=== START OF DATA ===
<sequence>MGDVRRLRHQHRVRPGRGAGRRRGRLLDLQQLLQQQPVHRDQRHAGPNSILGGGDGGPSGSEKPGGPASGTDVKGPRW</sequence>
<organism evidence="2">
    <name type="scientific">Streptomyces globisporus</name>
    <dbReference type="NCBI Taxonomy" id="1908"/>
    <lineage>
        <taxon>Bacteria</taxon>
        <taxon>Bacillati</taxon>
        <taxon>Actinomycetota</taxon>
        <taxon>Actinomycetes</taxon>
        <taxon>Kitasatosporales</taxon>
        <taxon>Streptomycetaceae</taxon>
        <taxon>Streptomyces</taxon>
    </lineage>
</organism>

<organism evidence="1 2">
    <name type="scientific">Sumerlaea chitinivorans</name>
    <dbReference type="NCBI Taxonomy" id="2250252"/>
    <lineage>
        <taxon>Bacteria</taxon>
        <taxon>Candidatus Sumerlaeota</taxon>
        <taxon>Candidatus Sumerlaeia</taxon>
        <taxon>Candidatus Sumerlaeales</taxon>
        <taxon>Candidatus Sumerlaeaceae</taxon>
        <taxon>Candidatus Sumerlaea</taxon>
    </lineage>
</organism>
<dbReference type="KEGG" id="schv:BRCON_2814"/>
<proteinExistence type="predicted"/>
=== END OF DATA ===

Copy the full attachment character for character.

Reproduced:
<sequence>MGDVRRLRHQHRVRPGRGAGRRRGRLLDLQQLLQQQPVHRDQRHAGPNSILGGGDGGPSGSEKPGGPASGTDVKGPRW</sequence>
<organism evidence="2">
    <name type="scientific">Streptomyces globisporus</name>
    <dbReference type="NCBI Taxonomy" id="1908"/>
    <lineage>
        <taxon>Bacteria</taxon>
        <taxon>Bacillati</taxon>
        <taxon>Actinomycetota</taxon>
        <taxon>Actinomycetes</taxon>
        <taxon>Kitasatosporales</taxon>
        <taxon>Streptomycetaceae</taxon>
        <taxon>Streptomyces</taxon>
    </lineage>
</organism>

<organism evidence="1 2">
    <name type="scientific">Sumerlaea chitinivorans</name>
    <dbReference type="NCBI Taxonomy" id="2250252"/>
    <lineage>
        <taxon>Bacteria</taxon>
        <taxon>Candidatus Sumerlaeota</taxon>
        <taxon>Candidatus Sumerlaeia</taxon>
        <taxon>Candidatus Sumerlaeales</taxon>
        <taxon>Candidatus Sumerlaeaceae</taxon>
        <taxon>Candidatus Sumerlaea</taxon>
    </lineage>
</organism>
<dbReference type="KEGG" id="schv:BRCON_2814"/>
<proteinExistence type="predicted"/>